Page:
Iran says US must change Iraq policy

TEHRAN (AFP) —  Iran said on Saturday that upcoming talks with the United States on Iraq could succeed only if Washington changed its policies in Iraq.

“If the United States acknowledges its past wrong policies in Iraq and decides to change those policies… one could be optimistic about these talks and their future,” Foreign Minister Manouchehr Mottaki told reporters.

“The Islamic republic is interested in successful dialogue to help the Iraqi people and government within this framework,” he said.

Iran’s envoy in Baghdad, Hassan Kazemi, will meet US Ambassador Ryan Crocker on Monday in the highest-level official bilateral talks between the two sides since the 1979 Islamic revolution.

The United States and Iran broke off diplomatic relations in 1980 after radical students stormed the US embassy in Tehran and held its diplomats hostage for 444 days.

Both sides have said their discussions will focus strictly on Iraq, and will not touch on other issues such as Iran’s controversial nuclear programme.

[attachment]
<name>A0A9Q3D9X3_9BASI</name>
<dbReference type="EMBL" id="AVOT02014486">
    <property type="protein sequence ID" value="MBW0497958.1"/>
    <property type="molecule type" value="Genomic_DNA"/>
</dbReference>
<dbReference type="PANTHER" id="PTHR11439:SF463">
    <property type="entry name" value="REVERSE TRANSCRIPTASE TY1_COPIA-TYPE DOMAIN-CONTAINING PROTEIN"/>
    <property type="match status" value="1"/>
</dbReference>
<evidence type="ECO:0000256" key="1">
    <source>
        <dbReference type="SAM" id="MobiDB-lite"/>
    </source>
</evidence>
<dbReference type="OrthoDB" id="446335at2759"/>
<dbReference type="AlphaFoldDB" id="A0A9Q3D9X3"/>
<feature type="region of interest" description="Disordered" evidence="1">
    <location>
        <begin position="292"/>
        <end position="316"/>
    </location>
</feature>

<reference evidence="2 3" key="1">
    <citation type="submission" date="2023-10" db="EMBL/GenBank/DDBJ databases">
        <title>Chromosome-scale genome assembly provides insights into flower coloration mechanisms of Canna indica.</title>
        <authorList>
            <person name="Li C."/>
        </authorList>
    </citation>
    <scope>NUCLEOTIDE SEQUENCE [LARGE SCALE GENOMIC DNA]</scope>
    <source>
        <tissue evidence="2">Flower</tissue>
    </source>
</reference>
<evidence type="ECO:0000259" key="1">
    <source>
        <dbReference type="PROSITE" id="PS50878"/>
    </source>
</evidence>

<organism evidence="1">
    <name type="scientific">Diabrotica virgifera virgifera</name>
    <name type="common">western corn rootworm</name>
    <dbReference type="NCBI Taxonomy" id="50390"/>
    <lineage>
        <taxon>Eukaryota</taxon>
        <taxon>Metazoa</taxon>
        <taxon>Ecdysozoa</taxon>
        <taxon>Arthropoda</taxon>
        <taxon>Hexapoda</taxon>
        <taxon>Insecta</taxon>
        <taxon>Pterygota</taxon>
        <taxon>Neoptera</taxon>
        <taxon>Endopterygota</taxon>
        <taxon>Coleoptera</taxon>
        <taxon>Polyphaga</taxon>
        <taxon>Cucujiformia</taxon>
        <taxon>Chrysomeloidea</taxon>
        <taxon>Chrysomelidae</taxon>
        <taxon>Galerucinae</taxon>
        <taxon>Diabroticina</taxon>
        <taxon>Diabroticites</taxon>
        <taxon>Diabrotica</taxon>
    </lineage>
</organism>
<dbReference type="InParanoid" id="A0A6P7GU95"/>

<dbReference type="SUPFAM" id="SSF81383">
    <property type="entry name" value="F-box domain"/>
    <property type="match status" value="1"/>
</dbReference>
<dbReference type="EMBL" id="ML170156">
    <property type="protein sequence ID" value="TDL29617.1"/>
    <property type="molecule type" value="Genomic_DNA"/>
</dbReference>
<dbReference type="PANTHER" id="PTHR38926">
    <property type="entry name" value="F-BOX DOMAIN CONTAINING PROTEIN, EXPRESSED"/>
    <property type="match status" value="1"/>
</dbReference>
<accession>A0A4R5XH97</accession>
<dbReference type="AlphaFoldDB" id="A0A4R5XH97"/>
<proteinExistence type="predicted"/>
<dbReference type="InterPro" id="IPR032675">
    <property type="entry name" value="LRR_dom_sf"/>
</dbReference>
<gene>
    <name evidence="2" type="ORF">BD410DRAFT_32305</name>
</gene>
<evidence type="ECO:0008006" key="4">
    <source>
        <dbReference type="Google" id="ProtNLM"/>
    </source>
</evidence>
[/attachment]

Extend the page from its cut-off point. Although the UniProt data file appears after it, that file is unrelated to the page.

“The issue of talks will be the security of Iraq and the fact that they [United States]  should fulfill their responsibilities and legal obligations,” President Mahmoud Ahmadinejad told state television on Saturday.

“It has not been the case that any other issues be discussed,” he added.

Iran’s hardline president said it was a “great step” forward for the Iranian people that “the ones who were threatening us a few months ago are now requesting talks”.

The United States accuses Iran of seeking nuclear weapons and wants Tehran to freeze sensitive uranium enrichment operations immediately. Washington has not ruled out a military option to thwart Iran’s nuclear drive.

Iran says its atomic drive is peaceful and that it has every right to the full fuel cycle.

It says the withdrawal of American troops from Iraq is a prerequisite for security to be restored to its war-ravaged neighbour. Washington charges Iran with fomenting the violence by supporting extremist groups, mainly Shiite.

Iran’s supreme leader Ayatollah Ali Khamenei said last week that Tehran would merely use the Baghdad talks to remind Washington of its “occupiers’ duty” in Iraq.

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